Note: "permalinks" may not be as permanent as we would like,
direct links of old sources may well be a few messages off.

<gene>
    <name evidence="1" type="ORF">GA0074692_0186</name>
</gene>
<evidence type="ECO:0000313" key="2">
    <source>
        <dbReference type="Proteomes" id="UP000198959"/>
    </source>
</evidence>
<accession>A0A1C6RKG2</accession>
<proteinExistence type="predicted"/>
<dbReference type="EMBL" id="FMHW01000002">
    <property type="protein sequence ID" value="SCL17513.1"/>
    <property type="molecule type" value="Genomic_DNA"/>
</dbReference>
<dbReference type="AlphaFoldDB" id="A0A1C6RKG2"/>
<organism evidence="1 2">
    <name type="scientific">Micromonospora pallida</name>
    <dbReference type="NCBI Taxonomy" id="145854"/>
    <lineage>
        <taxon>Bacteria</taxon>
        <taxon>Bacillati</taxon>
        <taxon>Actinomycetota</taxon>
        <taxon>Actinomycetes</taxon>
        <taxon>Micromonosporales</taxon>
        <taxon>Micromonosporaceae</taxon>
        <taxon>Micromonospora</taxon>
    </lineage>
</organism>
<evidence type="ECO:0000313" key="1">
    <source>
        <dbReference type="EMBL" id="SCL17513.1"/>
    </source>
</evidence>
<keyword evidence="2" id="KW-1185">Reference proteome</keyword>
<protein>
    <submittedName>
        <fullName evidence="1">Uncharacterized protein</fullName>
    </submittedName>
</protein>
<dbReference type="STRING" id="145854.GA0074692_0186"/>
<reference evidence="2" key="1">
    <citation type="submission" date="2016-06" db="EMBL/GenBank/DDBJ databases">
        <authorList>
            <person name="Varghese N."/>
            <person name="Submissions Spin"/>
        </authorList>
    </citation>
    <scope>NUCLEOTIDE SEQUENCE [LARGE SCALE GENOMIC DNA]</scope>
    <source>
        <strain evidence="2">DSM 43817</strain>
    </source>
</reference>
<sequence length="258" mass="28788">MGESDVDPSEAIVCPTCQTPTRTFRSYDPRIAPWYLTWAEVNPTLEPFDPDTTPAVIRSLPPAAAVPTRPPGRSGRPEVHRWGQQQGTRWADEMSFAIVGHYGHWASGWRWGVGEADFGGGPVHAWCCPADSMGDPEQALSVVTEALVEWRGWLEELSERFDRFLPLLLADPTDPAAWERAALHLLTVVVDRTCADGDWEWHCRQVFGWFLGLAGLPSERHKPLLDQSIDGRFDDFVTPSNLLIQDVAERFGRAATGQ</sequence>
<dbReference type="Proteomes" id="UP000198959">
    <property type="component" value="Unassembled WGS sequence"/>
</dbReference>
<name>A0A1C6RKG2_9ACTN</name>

On Thu, Jun 11, 2009 at 2:32 PM, Ken Dechick<kend at medent.com> wrote: > Hello all, > > I know this has been discussed before, but I am still trying to "sell" the > whole DRBD/Heartbeat system to the higher-ups within my company and I can't > find a solid answer on this here in the mailing list. So I will ask again. > > I NEED to have tape backups - we are in the medical software business and > having a tape to fall back on is crucial to our business model (if a > client's office burns to the ground and both the primary and secondary > servers in the 2-node cluster are gone for good, then a tape backup no more > than a day old stored offsite is the only solution left - no doctor will > tolerate losing much more data than this). > > So let's forget the whole mounting secondary as read-only mess for now. What > I am thinking is this: > > -at backup time (2AM?): > -stop drbd and heartbeat on the secondary > -bring down the dedicated eth1 connection to the primary (leaving eth0 > still up so I can get in if need be) > -mount the sda4 partition (NOT the drbd0 device as drbd will be stopped) > to it's normal position > -run my usual tape backup routine > -unmount sda4 again > -bring eth1 back up > -start drbd and heartbeat again > > I am thinking that in this way my users will still see NO downtime of the > primary resource (unless of course there is a hardware failure during the > tape backup while the secondary is offline!), and I still get a tape backup > that is quite current. Once the secondary comes back up again anything that > may have changed during the backup will replicate leaving me with only a > tiny window of time to be without the secondary (an hour or two tops for my > tape backup to run). > > Could it really be this simple? We don't use lvm at all, just plain old ext3 > file systems, so I believe this negates the whole lvm snapshot and then back > that up dicussion I have seen here in the lists. What are your thoughts? > Currently we implement what we call a view-only backup server at some > clients where a second server is up and running and sync'ed (using rsync) > only once a night from the main, then a tape backup runs once the sync is > done. In this way our aplpication is only offiline during the time it takes > to complete the rsync. I am thinking that there is no need to do this at all > if I have a DRBD/Heartbeat 2 node cluster. (I certainly don't need a 3rd > machine and keep doing the rsync then tape like we do now do I??) > > Thanks in advance for any thoughts on this you can share! > > -Ken > > Kenneth M DeChick 2 issues I see. The easy one is you should quiesce your primary as step one. So first quiesce and apps you have, then I assume ext3 has a userspace call to quiesce it. I know xfs does. After you break the mirror, you can release the primary back to performing i/o again. Hopefully that is just a short period of downtime. The harder one. you say just mount the backup r/w. That means you will get an uncontrolled divergence between the primary and backup. The only way to sync back up is to do a full 100% sync. That seems crazy for a couple of reasons. Much better is to mount the backup as truly readonly and then do your backup. By truly readonly I mean even in-flight journals/logs should not be applied on mount. Again I don't know if ext3 can do that, but xfs can. fyi: if you allow logs to be applied on the secondary, you again have an uncontrolled divergence and a full 100% sync will be required to bring things back together. I'm sure there are other details you need to refine, but the above are high-level steps you need to get in your plan from the start. Greg -- Greg Freemyer Head of EDD Tape Extraction and Processing team Litigation Triage Solutions Specialist http://www.linkedin.com/in/gregfreemyer First 99 Days Litigation White Paper - http://www.norcrossgroup.com/forms/whitepapers/99%20Days%20whitepaper.pdf The Norcross Group The Intersection of Evidence & Technology http://www.norcrossgroup.com